Shaping the macro-economy in response to COVID-19: a responsible economic stimulus, a stable financial sector, and a revival in exports
Programs and partnerships
This project aims to contribute to the knowledge on macroeconomic policies that are key for responses to the COVID-19 pandemic in low-income countries. The impacts of the pandemic on the economies of these countries is significant, contributing to growing poverty and hunger.Read more
This project aims to contribute to the knowledge on macroeconomic policies that are key for responses to the COVID-19 pandemic in low-income countries. The impacts of the pandemic on the economies of these countries is significant, contributing to growing poverty and hunger. There is an urgent need for credible data, analysis, and advice for the economic policies and the fiscal and monetary measures required to mitigate the impacts and promote an inclusive and sustainable recovery.
The project will be led by the Overseas Development Institute in the UK, in collaboration with think tanks in Bangladesh, Sri Lanka, Kenya, Tanzania, and Peru, and the network Southern Voice. This partnership will develop credible evidence that can support national and international policies in response to the pandemic, focusing on macroeconomic performance, growth scenarios, and macroeconomic policy options, with a focus on gender equality and climate change outcomes.
Kenya experienced overall macro stability and modest growth of 5.5% for the period 2017 to 2019. The onset of COVID 19 pandemic in March 2020 however subdued the economy owing to swift containment measures that were imposed to limit the spread of the pandemic. As a result, Kenya suffered its first recession in nearly two decades. The government responded fast by instituting a broad range of macroeconomic policy interventions. It launched the 8-Point Economic Stimulus Programme targeted towards building back a better and resilient economy. This policy was chosen to estimate the socio-economic effects of the stimulus. Using available evidence of fiscal multipliers, we came up with three scenarios: (i) untargeted total expansionary fiscal stimulus and (ii) targeted sectoral public spending and (iii) hypothetical reallocation to targeted sectoral with high multiplier effect. Results of the scenario building exercise highlight that fiscal stimulus could contribute to Kenya’s growth over the short-term, but the impact greatly improves if measures are targeted to sectors with higher multiplier effects. In medium to long term, focus on environment and green investment could result to higher socio-economic effects.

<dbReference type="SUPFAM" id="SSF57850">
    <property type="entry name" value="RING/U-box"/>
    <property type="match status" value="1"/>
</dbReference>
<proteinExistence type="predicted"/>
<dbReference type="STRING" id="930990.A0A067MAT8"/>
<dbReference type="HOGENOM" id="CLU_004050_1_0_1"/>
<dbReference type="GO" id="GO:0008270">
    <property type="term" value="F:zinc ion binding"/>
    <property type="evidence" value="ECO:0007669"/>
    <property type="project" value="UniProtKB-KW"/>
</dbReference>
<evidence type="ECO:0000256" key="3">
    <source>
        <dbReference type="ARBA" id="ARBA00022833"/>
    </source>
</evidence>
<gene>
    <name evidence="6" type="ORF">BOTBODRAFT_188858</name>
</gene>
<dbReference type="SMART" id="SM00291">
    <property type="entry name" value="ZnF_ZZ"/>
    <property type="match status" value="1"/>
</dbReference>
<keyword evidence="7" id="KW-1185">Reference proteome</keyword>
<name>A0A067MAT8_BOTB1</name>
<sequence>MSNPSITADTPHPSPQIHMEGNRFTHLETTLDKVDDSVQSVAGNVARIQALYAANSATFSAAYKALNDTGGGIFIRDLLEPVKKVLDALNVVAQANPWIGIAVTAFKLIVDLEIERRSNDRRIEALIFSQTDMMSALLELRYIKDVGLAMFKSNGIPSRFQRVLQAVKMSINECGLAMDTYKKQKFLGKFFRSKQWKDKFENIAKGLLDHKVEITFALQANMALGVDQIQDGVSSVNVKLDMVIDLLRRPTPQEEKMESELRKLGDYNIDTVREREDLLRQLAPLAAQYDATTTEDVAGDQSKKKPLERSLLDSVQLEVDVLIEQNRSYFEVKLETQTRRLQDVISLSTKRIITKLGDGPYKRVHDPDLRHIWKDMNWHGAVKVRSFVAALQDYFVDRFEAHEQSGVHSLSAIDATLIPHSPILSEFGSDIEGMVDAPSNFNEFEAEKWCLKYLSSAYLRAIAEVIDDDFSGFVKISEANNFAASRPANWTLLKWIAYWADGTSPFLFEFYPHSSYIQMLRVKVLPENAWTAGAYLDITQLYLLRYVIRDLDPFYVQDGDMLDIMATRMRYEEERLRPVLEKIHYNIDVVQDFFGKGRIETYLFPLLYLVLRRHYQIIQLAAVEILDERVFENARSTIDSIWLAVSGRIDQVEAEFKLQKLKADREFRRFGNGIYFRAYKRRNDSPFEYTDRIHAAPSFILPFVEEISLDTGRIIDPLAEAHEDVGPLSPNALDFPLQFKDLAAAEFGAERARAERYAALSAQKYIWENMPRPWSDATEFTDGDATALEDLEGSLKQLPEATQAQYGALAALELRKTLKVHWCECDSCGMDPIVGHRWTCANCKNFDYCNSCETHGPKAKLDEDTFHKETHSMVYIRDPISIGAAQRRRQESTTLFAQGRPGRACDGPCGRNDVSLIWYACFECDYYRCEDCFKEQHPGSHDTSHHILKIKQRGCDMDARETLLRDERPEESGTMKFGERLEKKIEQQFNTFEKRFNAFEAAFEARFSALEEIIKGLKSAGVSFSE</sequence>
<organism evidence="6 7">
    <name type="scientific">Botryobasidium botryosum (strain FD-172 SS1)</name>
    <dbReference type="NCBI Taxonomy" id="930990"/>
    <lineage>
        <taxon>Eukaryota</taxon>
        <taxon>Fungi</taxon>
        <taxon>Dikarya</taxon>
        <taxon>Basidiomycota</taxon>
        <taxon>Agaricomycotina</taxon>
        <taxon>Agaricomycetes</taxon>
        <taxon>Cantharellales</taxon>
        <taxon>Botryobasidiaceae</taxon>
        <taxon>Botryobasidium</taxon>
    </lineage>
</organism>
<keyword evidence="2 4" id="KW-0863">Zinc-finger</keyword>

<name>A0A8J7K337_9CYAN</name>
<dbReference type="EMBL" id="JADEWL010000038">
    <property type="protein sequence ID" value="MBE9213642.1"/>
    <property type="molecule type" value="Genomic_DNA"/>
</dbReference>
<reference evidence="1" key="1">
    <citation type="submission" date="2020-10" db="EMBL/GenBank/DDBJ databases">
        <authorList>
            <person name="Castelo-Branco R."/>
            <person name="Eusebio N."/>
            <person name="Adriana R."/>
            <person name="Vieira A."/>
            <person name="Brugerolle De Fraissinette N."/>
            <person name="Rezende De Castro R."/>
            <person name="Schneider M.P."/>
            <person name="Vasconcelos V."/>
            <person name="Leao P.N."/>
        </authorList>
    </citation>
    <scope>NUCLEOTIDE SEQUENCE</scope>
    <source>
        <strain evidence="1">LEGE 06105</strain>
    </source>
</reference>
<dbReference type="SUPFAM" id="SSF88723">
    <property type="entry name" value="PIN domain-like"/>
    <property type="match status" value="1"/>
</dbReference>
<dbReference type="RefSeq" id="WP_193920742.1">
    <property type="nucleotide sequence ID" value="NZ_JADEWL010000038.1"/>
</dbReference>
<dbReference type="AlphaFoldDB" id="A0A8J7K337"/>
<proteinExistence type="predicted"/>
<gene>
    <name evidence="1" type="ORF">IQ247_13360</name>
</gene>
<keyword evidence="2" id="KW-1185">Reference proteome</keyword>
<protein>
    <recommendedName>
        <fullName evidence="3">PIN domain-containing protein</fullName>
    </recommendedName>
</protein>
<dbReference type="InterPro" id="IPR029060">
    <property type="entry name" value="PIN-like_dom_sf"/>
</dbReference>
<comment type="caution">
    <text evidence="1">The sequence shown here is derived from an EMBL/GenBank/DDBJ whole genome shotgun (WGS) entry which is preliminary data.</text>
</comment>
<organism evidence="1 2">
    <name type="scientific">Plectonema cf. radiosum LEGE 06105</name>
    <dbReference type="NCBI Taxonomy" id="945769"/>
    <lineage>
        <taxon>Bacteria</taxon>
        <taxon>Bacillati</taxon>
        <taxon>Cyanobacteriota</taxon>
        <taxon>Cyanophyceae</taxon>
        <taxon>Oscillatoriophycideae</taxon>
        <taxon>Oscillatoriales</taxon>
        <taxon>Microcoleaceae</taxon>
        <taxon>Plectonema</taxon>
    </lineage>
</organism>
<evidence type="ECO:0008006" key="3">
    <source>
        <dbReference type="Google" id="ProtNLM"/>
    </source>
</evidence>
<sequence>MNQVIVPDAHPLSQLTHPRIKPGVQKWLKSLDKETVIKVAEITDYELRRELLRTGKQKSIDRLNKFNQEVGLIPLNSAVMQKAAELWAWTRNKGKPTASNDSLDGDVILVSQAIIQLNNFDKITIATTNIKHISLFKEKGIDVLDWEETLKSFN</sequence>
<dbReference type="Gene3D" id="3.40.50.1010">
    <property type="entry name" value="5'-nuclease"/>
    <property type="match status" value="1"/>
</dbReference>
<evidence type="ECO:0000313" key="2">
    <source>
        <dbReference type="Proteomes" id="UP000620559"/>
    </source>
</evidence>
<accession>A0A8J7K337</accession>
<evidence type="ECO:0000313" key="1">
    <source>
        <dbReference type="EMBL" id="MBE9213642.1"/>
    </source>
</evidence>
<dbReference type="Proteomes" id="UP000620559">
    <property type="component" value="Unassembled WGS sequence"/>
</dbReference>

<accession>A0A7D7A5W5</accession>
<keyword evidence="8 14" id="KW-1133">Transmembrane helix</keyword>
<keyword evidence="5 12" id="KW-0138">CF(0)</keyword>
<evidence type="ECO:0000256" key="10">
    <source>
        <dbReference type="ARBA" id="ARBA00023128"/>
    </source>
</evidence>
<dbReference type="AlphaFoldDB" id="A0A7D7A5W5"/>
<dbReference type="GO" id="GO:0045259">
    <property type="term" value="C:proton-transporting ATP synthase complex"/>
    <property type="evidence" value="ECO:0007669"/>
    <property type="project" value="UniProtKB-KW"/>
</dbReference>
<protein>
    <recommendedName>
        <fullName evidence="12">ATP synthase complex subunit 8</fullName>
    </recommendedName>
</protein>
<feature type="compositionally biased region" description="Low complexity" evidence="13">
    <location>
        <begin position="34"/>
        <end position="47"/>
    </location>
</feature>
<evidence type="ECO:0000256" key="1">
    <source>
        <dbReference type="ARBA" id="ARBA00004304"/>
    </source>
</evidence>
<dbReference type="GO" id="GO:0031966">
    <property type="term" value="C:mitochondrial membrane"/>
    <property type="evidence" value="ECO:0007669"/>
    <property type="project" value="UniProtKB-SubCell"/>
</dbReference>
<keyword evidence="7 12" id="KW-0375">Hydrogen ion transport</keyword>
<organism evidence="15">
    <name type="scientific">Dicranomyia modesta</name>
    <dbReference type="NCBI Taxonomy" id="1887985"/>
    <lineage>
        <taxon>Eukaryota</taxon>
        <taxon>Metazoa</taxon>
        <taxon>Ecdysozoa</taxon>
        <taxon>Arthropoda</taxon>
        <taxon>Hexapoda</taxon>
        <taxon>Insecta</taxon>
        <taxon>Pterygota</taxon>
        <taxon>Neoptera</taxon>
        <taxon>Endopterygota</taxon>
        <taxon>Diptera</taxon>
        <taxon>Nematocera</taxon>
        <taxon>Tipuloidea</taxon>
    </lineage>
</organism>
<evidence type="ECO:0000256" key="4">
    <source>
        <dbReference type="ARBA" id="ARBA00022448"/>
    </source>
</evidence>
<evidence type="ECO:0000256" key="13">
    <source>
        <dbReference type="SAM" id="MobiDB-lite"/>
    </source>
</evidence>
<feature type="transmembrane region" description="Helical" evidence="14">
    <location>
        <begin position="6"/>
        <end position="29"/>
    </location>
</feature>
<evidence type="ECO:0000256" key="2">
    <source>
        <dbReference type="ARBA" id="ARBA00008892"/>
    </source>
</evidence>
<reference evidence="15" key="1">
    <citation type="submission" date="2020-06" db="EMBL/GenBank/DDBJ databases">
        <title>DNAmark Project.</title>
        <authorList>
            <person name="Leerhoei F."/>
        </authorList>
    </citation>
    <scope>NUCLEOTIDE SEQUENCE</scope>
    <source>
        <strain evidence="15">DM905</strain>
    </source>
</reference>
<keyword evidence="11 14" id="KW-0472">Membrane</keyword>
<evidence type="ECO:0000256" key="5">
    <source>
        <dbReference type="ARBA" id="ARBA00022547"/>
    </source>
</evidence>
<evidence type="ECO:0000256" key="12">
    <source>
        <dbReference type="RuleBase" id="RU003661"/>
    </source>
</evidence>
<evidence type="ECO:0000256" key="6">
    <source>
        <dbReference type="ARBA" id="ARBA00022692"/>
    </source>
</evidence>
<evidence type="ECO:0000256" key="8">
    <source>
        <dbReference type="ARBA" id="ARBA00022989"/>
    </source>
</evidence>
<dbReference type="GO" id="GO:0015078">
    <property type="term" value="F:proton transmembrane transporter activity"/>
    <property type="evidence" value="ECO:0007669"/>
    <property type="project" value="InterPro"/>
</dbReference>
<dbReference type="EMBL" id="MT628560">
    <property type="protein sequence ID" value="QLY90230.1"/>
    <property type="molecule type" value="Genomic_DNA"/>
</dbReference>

Bangladesh, like most of the countries in the world, had to restrict mobility and economic activities to tackle the spread of the COVID-19 virus. Indeed, the pandemic has been exerting pressure on the economy through both global and domestic shocks leading to a detrimental impact on major macroeconomic correlates of the country. The present study urges that Bangladesh will need to pursue a countercyclical fiscal policy stance in the face of deceleration in aggregate demand. The study further maintains that greater fiscal resources should be directed towards those people, households and enterprises having a higher propensity to consume and invest. From this perspective, the study strongly advocates for direct cash transfers, food support, and enhanced public expenditures in health and education rather than a general increase in public expenditures and subsidised credit flow.
This paper takes a comprehensive look at the economic impact of COVID-19 and explores the public policy choices to engineer economic recovery. It also maps the behaviour of key economic variables using indicators including growth, exports, poverty, gender, climate change, public finance, and the trade regime.